Managing managers — what changes?

Nitin Dhar
Total Engineering Management
3 min readJan 30, 2024


You’ve mastered the art of managing engineering teams, excelling in stand-ups, planning sessions, and 1:1s. You’ve built a harmonious working relationship with your PM and design colleagues. Now, the game changes: you’re stepping up to manage managers, a natural progression due to organizational growth or changes.

Transitioning to this new role? Let’s break it down. This series will explore what this shift means for you, starting with a high-level overview of the challenges and questions that come with managing managers.

Now, onto the core of your new role. You’re overseeing a Team Lead Manager (TLM) or Engineering Manager (EM), stepping into uncharted waters. This means indirect responsibility for a group of Individual Contributors (ICs), from juniors to staff engineers. Your focus shifts from direct output to broader outcomes across multiple teams. Marcus Frödin’s talk on output vs. outcomes is a great one to listen to.

But here’s the catch: There’s no one-size-fits-all playbook for this. You may even be in a hybrid structure where you’re directly managing a team while also guiding another manager. How do you juggle these responsibilities? How do you define your role within their team? Start by understanding your leadership’s expectations. You’re now accountable for outcomes from a portfolio of teams, a significant shift from your previous role.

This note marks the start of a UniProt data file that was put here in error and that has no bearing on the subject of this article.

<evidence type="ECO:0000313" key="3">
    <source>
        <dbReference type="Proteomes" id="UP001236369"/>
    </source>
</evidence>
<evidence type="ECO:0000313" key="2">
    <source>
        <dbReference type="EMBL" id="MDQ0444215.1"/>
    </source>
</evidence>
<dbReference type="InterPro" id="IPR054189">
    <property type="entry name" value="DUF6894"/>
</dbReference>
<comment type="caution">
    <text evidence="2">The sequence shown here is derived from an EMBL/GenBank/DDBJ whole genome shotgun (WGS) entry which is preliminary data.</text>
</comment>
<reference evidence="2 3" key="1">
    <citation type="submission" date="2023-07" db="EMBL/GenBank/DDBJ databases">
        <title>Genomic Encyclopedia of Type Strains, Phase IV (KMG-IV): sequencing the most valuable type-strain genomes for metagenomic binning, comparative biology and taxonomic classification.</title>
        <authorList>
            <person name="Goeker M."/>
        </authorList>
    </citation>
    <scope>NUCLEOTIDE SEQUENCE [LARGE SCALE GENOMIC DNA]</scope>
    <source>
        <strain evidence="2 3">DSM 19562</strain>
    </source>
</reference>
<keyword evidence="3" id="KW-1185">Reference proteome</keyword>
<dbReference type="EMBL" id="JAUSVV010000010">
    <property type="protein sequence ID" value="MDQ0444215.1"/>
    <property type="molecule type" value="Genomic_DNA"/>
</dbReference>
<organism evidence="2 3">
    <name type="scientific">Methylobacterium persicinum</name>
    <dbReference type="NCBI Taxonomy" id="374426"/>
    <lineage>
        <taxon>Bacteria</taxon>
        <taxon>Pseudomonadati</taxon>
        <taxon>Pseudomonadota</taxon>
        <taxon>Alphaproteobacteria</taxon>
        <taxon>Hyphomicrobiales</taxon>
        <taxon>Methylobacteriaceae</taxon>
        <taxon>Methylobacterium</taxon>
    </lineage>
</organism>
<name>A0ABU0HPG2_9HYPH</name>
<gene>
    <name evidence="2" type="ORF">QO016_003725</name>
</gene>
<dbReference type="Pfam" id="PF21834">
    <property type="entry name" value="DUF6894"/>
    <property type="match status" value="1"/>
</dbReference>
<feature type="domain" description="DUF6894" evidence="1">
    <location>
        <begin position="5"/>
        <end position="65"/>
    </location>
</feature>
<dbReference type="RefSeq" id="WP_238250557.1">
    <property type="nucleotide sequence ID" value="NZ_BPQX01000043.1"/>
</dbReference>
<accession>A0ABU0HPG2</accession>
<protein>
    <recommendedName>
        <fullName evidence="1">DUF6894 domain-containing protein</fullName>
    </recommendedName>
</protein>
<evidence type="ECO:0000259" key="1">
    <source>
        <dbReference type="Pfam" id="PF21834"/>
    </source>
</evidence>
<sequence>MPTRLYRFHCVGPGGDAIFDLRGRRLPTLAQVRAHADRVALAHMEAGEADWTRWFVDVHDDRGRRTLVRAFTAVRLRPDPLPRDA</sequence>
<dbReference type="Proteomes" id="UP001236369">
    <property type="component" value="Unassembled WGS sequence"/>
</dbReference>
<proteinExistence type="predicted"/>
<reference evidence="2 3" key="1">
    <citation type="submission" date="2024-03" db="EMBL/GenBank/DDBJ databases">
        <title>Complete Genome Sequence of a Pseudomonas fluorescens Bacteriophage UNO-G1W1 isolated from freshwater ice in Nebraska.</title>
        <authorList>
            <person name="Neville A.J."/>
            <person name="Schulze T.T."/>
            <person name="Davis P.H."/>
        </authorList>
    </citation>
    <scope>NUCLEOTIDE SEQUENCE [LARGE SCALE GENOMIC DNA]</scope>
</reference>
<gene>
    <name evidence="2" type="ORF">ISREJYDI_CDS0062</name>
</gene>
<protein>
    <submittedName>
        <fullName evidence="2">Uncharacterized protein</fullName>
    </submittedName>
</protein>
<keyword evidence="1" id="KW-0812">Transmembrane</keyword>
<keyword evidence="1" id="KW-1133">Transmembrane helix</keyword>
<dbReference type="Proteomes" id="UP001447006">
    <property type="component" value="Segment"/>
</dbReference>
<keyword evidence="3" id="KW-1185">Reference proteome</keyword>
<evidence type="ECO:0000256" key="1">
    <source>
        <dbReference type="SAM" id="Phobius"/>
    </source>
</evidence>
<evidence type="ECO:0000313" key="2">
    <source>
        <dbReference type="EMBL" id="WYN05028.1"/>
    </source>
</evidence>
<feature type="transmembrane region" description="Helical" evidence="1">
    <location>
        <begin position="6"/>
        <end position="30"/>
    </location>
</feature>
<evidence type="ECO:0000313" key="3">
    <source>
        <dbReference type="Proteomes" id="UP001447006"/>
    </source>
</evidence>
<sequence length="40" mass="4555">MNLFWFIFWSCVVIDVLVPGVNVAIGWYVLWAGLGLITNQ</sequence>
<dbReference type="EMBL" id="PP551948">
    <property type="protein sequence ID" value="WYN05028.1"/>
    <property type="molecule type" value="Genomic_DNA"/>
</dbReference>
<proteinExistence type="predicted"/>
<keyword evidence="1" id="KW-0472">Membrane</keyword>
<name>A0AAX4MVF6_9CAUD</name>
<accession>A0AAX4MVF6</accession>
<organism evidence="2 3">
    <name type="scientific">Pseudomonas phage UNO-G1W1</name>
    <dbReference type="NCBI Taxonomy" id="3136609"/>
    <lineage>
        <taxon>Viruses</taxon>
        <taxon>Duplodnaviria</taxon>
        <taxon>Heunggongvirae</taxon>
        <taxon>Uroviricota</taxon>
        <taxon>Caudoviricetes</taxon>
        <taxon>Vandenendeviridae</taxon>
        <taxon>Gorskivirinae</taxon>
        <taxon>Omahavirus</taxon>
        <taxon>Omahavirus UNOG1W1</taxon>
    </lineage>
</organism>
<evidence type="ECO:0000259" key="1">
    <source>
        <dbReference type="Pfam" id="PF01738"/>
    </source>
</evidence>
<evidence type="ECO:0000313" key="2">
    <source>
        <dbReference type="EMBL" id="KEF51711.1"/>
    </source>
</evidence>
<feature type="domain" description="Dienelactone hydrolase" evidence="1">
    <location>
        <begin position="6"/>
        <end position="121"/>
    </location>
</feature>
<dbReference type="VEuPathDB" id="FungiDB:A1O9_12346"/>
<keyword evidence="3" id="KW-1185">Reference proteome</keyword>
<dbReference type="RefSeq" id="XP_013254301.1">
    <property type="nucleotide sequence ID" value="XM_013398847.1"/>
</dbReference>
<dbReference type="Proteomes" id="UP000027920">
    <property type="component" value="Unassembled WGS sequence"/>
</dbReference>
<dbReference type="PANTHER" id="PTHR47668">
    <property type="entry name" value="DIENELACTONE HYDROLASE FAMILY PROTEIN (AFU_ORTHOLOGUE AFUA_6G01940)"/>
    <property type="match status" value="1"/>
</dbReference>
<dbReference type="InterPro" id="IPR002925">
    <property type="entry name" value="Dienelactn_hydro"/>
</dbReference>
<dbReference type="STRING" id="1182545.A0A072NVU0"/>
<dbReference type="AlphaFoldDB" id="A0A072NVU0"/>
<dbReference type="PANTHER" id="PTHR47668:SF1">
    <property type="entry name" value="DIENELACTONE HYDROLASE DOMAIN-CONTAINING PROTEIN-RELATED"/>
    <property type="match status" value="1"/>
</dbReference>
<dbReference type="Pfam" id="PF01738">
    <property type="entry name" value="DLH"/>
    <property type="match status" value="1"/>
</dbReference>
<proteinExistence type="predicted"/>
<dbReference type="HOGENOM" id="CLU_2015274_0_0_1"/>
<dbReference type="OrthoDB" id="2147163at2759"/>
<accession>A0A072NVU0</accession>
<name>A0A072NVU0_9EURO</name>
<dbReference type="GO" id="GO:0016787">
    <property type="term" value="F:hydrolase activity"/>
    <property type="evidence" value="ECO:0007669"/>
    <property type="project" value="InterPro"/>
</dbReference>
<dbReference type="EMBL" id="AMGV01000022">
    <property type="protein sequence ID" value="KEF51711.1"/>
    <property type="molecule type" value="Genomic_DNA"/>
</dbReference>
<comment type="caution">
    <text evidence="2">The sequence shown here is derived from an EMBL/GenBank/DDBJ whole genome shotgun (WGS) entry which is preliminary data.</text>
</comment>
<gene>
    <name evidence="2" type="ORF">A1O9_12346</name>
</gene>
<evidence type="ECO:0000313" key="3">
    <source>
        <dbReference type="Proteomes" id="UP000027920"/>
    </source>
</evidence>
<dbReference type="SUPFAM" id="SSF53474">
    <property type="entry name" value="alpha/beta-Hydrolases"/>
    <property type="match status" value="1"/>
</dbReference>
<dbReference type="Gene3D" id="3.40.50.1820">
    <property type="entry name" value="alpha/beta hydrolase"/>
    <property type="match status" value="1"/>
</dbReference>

Finding the right balance is crucial. You might need to refine existing output measurement methods. Engage in various team activities — from attending demos to reviewing pull requests, and from participating in planning to monitoring release notes. These will give you insights into the team’s progress. Direct feedback from the manager will also be key.

Your role isn’t about micromanagement. It’s about supporting the manager in driving results, watching for blind spots or gaps in project plans or team development. A proactive approach involves asking questions, fostering learning opportunities, and focusing on coaching rather than direct problem-solving.

When managing multiple managers, the complexity increases, particularly in coordinating with their partner PMs and designers. Clear, effective communication is vital to maintain alignment. Your role is to facilitate the EM/PM partnership, ensuring they focus on efficiency while you handle external roadblocks.

Lastly, let’s turn our focus to ‘leverage’ — a concept that, for a manager of managers, is both potent and complex. This is also a topic I’m very interested in diving deeper into and will be the topic for my next post.

Also, coming up in the “Manager of managers” series:

  1. Mindset Shift: Indirect Management
  2. Developing Managers: Mentoring and Growth
  3. Advanced Communication: Effective Information Relay
  4. Conflict Resolution: Managing Conflicts
  5. Performance Measurement: Setting Expectations and Evaluating Results
  6. Navigating Organizational Politics: Effective Leadership
  7. Personal Development: Continual Growth as a Leader

Stay tuned as we dive deeper into each of these aspects of managing managers in the upcoming posts!

The learning continues in…

If you have any thoughts or experiences to add, let me know! Respond to this post or let me know on LinkedIn. I’m happy to talk about anything software engineering related.



Nitin Dhar
Total Engineering Management

Senior Engineering Manager, Valuations @ Carta. Building an EM Pocket Guide. Girl dad + Indie hacker. Thoughts are my own.